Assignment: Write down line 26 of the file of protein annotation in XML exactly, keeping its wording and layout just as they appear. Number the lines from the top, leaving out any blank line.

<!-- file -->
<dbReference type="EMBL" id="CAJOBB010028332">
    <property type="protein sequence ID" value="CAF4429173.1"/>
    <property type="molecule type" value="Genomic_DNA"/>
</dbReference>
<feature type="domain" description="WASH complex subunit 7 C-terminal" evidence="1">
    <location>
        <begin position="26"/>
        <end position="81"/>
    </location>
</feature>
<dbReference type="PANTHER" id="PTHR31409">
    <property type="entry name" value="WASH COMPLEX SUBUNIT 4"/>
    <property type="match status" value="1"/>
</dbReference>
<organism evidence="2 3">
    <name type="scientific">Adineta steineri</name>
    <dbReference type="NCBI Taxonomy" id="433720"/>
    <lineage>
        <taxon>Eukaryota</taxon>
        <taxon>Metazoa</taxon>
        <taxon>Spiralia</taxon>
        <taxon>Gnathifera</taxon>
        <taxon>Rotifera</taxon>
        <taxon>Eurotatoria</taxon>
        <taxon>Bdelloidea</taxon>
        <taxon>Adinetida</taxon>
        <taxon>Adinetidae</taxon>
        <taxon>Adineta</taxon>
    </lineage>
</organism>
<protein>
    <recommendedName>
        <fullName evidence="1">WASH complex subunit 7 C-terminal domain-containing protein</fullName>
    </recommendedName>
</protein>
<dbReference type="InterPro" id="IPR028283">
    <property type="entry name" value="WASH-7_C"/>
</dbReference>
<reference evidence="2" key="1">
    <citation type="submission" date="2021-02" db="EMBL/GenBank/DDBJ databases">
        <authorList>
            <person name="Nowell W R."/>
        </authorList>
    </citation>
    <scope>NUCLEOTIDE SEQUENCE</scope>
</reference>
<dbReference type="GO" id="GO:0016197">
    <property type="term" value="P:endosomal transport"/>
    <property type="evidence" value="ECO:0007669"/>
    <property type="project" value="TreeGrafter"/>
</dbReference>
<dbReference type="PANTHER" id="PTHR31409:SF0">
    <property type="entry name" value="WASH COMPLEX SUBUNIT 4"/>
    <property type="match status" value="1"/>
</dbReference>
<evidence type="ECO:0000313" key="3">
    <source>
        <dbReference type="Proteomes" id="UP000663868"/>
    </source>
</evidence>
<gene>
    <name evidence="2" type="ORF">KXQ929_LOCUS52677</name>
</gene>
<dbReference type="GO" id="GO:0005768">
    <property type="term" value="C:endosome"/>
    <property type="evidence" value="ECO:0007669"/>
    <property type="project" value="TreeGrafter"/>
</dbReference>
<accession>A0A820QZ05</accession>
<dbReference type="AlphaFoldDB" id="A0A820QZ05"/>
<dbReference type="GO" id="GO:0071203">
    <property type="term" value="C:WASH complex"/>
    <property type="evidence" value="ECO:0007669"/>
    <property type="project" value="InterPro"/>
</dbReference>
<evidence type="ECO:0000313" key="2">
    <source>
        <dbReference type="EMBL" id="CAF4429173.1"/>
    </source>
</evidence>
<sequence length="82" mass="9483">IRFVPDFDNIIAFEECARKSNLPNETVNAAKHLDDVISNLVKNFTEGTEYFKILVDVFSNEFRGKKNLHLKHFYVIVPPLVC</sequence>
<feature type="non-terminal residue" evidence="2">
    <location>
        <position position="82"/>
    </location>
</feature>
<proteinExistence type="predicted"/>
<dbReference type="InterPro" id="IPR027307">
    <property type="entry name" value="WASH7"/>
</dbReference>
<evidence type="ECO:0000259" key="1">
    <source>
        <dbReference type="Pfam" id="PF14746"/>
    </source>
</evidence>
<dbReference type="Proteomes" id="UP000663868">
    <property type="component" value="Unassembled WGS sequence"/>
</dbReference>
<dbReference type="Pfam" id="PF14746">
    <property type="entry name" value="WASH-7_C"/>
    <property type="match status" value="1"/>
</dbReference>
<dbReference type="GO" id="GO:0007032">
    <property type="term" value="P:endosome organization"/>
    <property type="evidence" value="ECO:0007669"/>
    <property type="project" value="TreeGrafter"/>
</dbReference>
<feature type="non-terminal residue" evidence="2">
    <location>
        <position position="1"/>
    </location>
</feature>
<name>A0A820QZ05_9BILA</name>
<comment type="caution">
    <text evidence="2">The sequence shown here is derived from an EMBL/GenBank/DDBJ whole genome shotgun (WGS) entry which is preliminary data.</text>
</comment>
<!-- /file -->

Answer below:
        <taxon>Adinetida</taxon>